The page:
Prevalence, incidence and distribution of citrus variegated chlorosis in Bahia, Brazil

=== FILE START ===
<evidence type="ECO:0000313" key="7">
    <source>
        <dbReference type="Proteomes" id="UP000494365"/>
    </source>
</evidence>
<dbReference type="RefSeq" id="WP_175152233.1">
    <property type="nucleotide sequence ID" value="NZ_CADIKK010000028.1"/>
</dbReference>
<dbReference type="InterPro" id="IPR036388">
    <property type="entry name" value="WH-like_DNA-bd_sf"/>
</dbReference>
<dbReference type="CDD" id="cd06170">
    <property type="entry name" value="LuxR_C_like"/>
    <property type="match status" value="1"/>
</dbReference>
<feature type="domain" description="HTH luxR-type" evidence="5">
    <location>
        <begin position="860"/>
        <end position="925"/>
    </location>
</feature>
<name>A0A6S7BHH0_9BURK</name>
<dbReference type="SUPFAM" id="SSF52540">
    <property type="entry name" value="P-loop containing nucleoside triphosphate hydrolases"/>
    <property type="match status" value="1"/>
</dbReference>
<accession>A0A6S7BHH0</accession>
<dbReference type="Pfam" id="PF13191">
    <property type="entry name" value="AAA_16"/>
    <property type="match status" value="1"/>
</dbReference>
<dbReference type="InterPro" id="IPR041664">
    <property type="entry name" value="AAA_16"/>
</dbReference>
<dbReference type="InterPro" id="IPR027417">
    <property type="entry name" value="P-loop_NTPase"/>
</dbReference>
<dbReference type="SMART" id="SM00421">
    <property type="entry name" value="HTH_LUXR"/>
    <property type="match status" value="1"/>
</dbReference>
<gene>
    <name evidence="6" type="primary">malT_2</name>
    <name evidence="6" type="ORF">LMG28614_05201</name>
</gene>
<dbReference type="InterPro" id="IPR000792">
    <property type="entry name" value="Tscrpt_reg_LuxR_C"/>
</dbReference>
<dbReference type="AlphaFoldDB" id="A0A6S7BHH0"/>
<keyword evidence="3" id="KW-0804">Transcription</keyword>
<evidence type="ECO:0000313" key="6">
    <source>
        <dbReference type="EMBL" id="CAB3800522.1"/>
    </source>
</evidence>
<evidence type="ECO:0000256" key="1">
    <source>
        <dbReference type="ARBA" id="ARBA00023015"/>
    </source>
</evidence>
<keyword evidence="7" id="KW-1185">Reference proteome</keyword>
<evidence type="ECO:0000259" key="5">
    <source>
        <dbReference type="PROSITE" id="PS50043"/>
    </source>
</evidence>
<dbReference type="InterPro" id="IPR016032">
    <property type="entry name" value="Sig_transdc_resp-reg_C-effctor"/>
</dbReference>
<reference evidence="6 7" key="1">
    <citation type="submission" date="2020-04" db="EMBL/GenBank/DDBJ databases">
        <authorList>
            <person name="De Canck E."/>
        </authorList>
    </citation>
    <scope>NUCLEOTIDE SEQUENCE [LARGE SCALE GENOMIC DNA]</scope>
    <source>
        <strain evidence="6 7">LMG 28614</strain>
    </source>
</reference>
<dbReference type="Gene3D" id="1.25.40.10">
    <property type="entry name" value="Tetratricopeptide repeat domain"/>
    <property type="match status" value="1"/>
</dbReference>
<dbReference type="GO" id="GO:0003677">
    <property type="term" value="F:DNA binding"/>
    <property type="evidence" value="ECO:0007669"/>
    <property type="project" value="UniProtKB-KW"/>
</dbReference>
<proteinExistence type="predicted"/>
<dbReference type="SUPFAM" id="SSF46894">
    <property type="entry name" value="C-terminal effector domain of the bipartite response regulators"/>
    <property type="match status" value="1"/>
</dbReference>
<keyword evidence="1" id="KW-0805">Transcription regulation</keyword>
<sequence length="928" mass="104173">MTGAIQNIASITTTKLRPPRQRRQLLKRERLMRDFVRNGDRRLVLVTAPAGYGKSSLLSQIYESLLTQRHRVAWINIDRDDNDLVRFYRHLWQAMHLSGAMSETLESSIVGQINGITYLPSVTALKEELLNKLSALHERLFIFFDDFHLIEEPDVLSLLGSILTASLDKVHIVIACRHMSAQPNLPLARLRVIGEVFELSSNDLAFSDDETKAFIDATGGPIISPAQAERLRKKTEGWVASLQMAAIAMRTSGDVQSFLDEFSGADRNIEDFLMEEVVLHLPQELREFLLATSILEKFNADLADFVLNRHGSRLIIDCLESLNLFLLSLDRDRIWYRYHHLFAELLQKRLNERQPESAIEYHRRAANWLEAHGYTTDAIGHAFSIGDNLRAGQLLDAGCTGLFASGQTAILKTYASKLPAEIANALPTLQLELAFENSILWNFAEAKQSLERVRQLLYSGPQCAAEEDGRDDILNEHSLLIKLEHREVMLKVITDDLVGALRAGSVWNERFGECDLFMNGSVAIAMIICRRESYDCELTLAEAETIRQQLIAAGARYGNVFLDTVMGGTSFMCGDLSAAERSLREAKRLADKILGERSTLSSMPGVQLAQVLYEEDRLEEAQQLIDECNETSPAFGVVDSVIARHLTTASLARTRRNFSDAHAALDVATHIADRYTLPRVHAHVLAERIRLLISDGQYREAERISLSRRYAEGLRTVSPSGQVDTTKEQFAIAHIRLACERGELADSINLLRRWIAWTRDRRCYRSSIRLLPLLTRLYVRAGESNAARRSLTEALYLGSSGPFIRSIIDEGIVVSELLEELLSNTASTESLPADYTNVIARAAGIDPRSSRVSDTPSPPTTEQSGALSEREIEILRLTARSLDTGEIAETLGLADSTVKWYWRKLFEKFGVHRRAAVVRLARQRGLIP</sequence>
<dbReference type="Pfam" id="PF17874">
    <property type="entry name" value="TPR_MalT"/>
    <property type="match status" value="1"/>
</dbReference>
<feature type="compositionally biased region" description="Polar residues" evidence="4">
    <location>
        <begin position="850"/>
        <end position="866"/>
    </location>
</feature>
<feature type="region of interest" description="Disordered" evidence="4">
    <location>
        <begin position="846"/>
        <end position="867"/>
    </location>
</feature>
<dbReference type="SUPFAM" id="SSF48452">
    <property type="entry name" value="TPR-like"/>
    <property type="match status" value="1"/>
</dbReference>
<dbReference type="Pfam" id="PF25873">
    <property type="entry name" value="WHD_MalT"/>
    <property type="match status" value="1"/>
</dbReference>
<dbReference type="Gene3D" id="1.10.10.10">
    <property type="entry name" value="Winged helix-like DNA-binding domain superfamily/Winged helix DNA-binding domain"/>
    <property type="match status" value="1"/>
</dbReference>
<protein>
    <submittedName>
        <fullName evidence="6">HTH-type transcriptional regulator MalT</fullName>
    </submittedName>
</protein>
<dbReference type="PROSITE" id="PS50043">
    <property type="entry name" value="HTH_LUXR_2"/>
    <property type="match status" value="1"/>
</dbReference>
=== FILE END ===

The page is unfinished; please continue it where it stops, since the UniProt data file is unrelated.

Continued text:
Citrus variegated chlorosis (CVC) is one of the most important diseases for Brazilian citriculture. It is caused by Xylella fastidiosa subsp. pauca, a xylem limited, cycadelid and budwood transmitted bacterium. In Bahia, the second most important citrus region in Brazil, CVC has been present since 1997. Our objectives were to characterize the regional spatial pattern of CVC and to establish a relationship between epidemological variables and horticultural practices, as well as to evaluate whether control measures used so far have been effective and, based on that, to conceive suitable control measures. A series of surveys were performed in two regions of Bahia State (Reconcavo Baiano and Litoral Norte), along with a Survey of horticultural and control practices associated with sampled groves. CVC was restricted to Litoral Norte region, especially to three municipalities along the border between Bahia and Sergipe States. The mean CVC incidence in these municipalities followed a gradient, higher in the countryside and decreasing along the coast. Presence and dissemination of CVC was related to poor nursery practices, a massive use of a susceptible orange variety, and an extreme concentration of orange groves in high incidence municipalities, as well as to the absence of specific CVC control. Considering that CVC was not found in Reconcavo Baiano, this region Could be considered a "CVC free zone" by the local government.